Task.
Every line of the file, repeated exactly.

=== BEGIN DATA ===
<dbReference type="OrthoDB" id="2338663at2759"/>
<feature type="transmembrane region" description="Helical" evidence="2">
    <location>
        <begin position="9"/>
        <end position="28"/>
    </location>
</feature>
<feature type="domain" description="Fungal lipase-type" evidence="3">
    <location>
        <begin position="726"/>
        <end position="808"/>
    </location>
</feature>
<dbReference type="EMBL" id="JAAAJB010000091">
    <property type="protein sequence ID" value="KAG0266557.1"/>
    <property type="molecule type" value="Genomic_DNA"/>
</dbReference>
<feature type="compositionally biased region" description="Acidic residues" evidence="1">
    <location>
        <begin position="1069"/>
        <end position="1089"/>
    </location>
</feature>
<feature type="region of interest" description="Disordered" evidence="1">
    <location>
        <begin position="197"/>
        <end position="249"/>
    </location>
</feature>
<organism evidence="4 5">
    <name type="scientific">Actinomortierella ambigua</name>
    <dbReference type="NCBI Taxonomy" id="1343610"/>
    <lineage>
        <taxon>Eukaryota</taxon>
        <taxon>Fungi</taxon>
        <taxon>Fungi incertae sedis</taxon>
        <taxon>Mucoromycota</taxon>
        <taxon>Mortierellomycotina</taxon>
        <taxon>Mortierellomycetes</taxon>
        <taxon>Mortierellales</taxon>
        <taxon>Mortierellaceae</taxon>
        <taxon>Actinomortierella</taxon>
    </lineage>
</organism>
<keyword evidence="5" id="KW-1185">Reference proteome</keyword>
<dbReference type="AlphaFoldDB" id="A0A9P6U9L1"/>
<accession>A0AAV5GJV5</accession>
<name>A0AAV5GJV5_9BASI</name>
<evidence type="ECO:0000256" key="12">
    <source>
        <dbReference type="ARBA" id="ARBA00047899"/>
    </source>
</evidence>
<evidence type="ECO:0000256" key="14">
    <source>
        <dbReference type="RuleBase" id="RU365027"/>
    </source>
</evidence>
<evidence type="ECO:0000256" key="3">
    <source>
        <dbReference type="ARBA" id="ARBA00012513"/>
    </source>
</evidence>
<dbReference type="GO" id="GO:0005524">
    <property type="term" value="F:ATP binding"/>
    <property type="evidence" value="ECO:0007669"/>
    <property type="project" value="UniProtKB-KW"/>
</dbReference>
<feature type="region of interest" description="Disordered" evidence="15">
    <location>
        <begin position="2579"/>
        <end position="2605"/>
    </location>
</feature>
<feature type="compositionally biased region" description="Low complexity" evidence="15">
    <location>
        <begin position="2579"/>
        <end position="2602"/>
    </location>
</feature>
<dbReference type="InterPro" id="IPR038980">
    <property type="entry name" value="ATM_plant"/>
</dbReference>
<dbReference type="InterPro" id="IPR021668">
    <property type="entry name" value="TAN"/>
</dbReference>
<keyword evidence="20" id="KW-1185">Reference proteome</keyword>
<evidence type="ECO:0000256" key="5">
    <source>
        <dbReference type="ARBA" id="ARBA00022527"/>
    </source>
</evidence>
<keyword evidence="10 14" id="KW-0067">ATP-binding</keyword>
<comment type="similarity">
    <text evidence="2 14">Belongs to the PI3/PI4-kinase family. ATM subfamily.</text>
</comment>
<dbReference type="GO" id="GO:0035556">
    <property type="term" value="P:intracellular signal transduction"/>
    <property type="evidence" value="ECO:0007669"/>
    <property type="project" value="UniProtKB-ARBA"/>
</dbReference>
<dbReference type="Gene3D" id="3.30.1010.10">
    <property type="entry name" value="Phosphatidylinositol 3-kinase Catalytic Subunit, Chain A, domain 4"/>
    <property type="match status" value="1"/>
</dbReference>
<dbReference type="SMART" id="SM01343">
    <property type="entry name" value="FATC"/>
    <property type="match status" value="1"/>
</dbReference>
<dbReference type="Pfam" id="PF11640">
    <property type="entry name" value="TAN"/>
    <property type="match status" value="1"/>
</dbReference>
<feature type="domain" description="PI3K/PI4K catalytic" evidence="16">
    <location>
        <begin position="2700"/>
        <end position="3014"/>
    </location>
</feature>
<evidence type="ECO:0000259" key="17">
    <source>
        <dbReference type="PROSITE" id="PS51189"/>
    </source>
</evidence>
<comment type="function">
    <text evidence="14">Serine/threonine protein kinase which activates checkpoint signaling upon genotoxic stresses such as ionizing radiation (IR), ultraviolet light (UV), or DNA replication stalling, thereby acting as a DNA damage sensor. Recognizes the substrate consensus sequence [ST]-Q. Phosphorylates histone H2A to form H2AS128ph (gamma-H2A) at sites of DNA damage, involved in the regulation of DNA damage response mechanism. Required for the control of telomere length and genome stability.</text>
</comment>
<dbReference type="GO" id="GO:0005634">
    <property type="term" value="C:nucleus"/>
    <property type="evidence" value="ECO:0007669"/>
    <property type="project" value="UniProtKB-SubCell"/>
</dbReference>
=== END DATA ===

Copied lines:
<dbReference type="OrthoDB" id="2338663at2759"/>
<feature type="transmembrane region" description="Helical" evidence="2">
    <location>
        <begin position="9"/>
        <end position="28"/>
    </location>
</feature>
<feature type="domain" description="Fungal lipase-type" evidence="3">
    <location>
        <begin position="726"/>
        <end position="808"/>
    </location>
</feature>
<dbReference type="EMBL" id="JAAAJB010000091">
    <property type="protein sequence ID" value="KAG0266557.1"/>
    <property type="molecule type" value="Genomic_DNA"/>
</dbReference>
<feature type="compositionally biased region" description="Acidic residues" evidence="1">
    <location>
        <begin position="1069"/>
        <end position="1089"/>
    </location>
</feature>
<feature type="region of interest" description="Disordered" evidence="1">
    <location>
        <begin position="197"/>
        <end position="249"/>
    </location>
</feature>
<organism evidence="4 5">
    <name type="scientific">Actinomortierella ambigua</name>
    <dbReference type="NCBI Taxonomy" id="1343610"/>
    <lineage>
        <taxon>Eukaryota</taxon>
        <taxon>Fungi</taxon>
        <taxon>Fungi incertae sedis</taxon>
        <taxon>Mucoromycota</taxon>
        <taxon>Mortierellomycotina</taxon>
        <taxon>Mortierellomycetes</taxon>
        <taxon>Mortierellales</taxon>
        <taxon>Mortierellaceae</taxon>
        <taxon>Actinomortierella</taxon>
    </lineage>
</organism>
<keyword evidence="5" id="KW-1185">Reference proteome</keyword>
<dbReference type="AlphaFoldDB" id="A0A9P6U9L1"/>
<accession>A0AAV5GJV5</accession>
<name>A0AAV5GJV5_9BASI</name>
<evidence type="ECO:0000256" key="12">
    <source>
        <dbReference type="ARBA" id="ARBA00047899"/>
    </source>
</evidence>
<evidence type="ECO:0000256" key="14">
    <source>
        <dbReference type="RuleBase" id="RU365027"/>
    </source>
</evidence>
<evidence type="ECO:0000256" key="3">
    <source>
        <dbReference type="ARBA" id="ARBA00012513"/>
    </source>
</evidence>
<dbReference type="GO" id="GO:0005524">
    <property type="term" value="F:ATP binding"/>
    <property type="evidence" value="ECO:0007669"/>
    <property type="project" value="UniProtKB-KW"/>
</dbReference>
<feature type="region of interest" description="Disordered" evidence="15">
    <location>
        <begin position="2579"/>
        <end position="2605"/>
    </location>
</feature>
<feature type="compositionally biased region" description="Low complexity" evidence="15">
    <location>
        <begin position="2579"/>
        <end position="2602"/>
    </location>
</feature>
<dbReference type="InterPro" id="IPR038980">
    <property type="entry name" value="ATM_plant"/>
</dbReference>
<dbReference type="InterPro" id="IPR021668">
    <property type="entry name" value="TAN"/>
</dbReference>
<keyword evidence="20" id="KW-1185">Reference proteome</keyword>
<evidence type="ECO:0000256" key="5">
    <source>
        <dbReference type="ARBA" id="ARBA00022527"/>
    </source>
</evidence>
<keyword evidence="10 14" id="KW-0067">ATP-binding</keyword>
<comment type="similarity">
    <text evidence="2 14">Belongs to the PI3/PI4-kinase family. ATM subfamily.</text>
</comment>
<dbReference type="GO" id="GO:0035556">
    <property type="term" value="P:intracellular signal transduction"/>
    <property type="evidence" value="ECO:0007669"/>
    <property type="project" value="UniProtKB-ARBA"/>
</dbReference>
<dbReference type="Gene3D" id="3.30.1010.10">
    <property type="entry name" value="Phosphatidylinositol 3-kinase Catalytic Subunit, Chain A, domain 4"/>
    <property type="match status" value="1"/>
</dbReference>
<dbReference type="SMART" id="SM01343">
    <property type="entry name" value="FATC"/>
    <property type="match status" value="1"/>
</dbReference>
<dbReference type="Pfam" id="PF11640">
    <property type="entry name" value="TAN"/>
    <property type="match status" value="1"/>
</dbReference>
<feature type="domain" description="PI3K/PI4K catalytic" evidence="16">
    <location>
        <begin position="2700"/>
        <end position="3014"/>
    </location>
</feature>
<evidence type="ECO:0000259" key="17">
    <source>
        <dbReference type="PROSITE" id="PS51189"/>
    </source>
</evidence>
<comment type="function">
    <text evidence="14">Serine/threonine protein kinase which activates checkpoint signaling upon genotoxic stresses such as ionizing radiation (IR), ultraviolet light (UV), or DNA replication stalling, thereby acting as a DNA damage sensor. Recognizes the substrate consensus sequence [ST]-Q. Phosphorylates histone H2A to form H2AS128ph (gamma-H2A) at sites of DNA damage, involved in the regulation of DNA damage response mechanism. Required for the control of telomere length and genome stability.</text>
</comment>
<dbReference type="GO" id="GO:0005634">
    <property type="term" value="C:nucleus"/>
    <property type="evidence" value="ECO:0007669"/>
    <property type="project" value="UniProtKB-SubCell"/>
</dbReference>